The carriage 6 is movably mounted on the support tube 4 and includes a carriage frame having a front wall or plate 14 and a pair of spaced parallel side walls or plates 16 extending from the front of the support tube to behind it as shown in FIG. 2.
Pivotally attached to the front wall 14 of the carriage is the seat 8. The seat includes an end plate 22 having a pair of spaced pivot tubes 24 and an intermediate pivot tube 26 axially aligned therewith. These pivot tubes are in further axial alignment with spaced apart pivot openings 28 in ears 29 on the front plate 14 of the carriage as shown best in FIG. 2. Received through the aligned pivot tubes and openings is a pivot pin 30 secured therein by cotter pins 32 at opposite ends thereof.
A coil spring 34 is received over the pivot pin 30 between pivot tubes 24 and pivot tube 26, see FIG. 2. One end 34a of each spring is secured to the seat 8 as shown in FIG. 1 while the other end 34b is nested against the front carriage wall 14. The seat is thereby pivotably connected to the carriage 6 and can be placed in a stowed position vertically against the front plate 14 or in a working position (FIG. 1) where the seat is cantilevered from the front plate.
The side plates 16 of the carriage 6 include a first guide roller assembly 40 supported between the plates behind the support tube 4 in rolling contact therewith. FIG. 9 shows that the roller assembly includes a pin 42 received in holes 44 in the side plates 16, a hollow nylon guide roller 46 on the pin, a washer 47 and four cotter pins 48 located outboard of the side plates to secure the pin ends against movement.
A second roller assembly 50 is supported between front extensions 16a of the side plates 16 in front of the support tube 4 in rolling contact therewith and diagonally below the first roller assembly 40 as shown best in FIG. 1. The second roller assembly includes the same components as just described for the first roller assembly with reference to FIG. 9.
As is apparent from FIG. 1, when the seat 8 is cantilevered from the front carriage plate 14, the torque exerted on the support tube 4 is transmitted by the first and second roller assemblies 40 and 50 and the rolling contact at these locations enables smooth movement of the carriage 6 vertically on the support tube for height adjustment purposes under such loading without binding or cocking of the carriage on the support tube. To further help in this regard, four generally L-shaped stationary guide members 60 are adhered to the side plates 16 in the vicinity of each roller assembly 40, 50 to engage lateral sides 4a and a portion of the front side 4b of the support tube 4 as shown.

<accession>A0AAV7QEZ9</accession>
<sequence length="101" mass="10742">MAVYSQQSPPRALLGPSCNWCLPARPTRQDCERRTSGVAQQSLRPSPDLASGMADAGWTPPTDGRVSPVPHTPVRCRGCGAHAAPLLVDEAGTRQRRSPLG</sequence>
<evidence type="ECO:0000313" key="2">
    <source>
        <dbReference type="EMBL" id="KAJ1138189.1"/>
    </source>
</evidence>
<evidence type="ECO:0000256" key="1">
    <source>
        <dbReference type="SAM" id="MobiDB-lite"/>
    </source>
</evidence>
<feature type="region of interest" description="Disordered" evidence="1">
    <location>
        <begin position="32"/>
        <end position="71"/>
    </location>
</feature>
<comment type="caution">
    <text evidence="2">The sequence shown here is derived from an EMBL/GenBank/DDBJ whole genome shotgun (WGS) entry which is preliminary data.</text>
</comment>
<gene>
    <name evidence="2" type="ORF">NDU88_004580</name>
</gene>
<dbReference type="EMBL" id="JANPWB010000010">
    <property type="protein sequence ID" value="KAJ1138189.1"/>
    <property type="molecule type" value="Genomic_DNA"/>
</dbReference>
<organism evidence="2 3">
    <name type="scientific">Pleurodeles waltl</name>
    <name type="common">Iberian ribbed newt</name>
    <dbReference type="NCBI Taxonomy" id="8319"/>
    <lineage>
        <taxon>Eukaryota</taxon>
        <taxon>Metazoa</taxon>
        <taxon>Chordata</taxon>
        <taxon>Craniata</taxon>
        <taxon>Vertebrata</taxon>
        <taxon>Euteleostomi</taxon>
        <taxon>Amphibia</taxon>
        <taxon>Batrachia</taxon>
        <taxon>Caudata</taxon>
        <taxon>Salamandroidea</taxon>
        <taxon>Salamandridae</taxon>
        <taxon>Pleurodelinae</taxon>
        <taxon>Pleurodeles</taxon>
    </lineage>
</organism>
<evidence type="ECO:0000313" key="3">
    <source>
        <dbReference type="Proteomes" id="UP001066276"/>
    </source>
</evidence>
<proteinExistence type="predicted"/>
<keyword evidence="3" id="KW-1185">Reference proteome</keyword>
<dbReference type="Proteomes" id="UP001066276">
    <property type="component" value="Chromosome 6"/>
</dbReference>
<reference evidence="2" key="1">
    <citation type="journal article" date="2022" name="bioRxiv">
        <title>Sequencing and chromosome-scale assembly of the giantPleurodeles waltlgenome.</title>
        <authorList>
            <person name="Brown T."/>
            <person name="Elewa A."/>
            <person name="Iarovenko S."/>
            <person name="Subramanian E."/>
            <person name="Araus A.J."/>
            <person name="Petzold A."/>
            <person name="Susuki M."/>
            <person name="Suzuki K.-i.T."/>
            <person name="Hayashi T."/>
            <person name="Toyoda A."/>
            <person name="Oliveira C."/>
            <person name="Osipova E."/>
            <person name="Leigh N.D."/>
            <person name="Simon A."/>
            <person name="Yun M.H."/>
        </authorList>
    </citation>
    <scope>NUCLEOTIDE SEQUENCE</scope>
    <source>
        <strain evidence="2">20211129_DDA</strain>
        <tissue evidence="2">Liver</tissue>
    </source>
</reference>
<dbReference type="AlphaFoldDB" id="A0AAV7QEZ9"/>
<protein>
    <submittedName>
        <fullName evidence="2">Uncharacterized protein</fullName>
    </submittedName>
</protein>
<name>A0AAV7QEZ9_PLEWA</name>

As shown best in FIG. 2, one side plate 16 of the carriage frame carries a releasable locking mechanism 70 for locking the carriage and thus the seat at an adjusted position on the support tube 4. The locking mechanism includes a cylindrical tubular projection 72 with ears 72a on one of the side plates 16. Received within the cylindrical tubular projection is a locking pin 74 and a biasing spring 76 engaging a collar 74a on the pin to force it toward the support tube. At the other end, the spring 76 abuts a toggle linkage base plate 80 attached to the ears 72a by screws 82 (only one shown). The toggle base plate 80 supports clevis type pins 84 and 86. A single link 88 is pivotally connected to clevis pin 84 by pin 90, washer 91 and cotter pin 92 in well known fashion and to clevis pin 86 by a similar arrangement of pin 100, washer 101 and cotter pin 102. The link 88 includes a projecting arm 88a having a finger tab 104 for pushing by the seat operator. For example, the operator would push the finger tab 104 to the right in FIG. 2 to release the pin 74 from the particular height adjustment aperture 12 with which it was engaged. The toggle linkage is of the overthrow type such that it will remain released until the finger tab 104 is again pushed by the operator.